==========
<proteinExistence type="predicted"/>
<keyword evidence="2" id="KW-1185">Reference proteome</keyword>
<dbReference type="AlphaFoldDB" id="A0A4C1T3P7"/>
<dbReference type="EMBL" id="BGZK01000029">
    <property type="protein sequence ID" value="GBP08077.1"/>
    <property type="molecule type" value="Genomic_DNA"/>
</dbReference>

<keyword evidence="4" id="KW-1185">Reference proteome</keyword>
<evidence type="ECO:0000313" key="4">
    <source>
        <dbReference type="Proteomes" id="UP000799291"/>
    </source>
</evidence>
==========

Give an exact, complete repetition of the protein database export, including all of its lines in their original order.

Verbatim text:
<proteinExistence type="predicted"/>
<keyword evidence="2" id="KW-1185">Reference proteome</keyword>
<dbReference type="AlphaFoldDB" id="A0A4C1T3P7"/>
<dbReference type="EMBL" id="BGZK01000029">
    <property type="protein sequence ID" value="GBP08077.1"/>
    <property type="molecule type" value="Genomic_DNA"/>
</dbReference>

<keyword evidence="4" id="KW-1185">Reference proteome</keyword>
<evidence type="ECO:0000313" key="4">
    <source>
        <dbReference type="Proteomes" id="UP000799291"/>
    </source>
</evidence>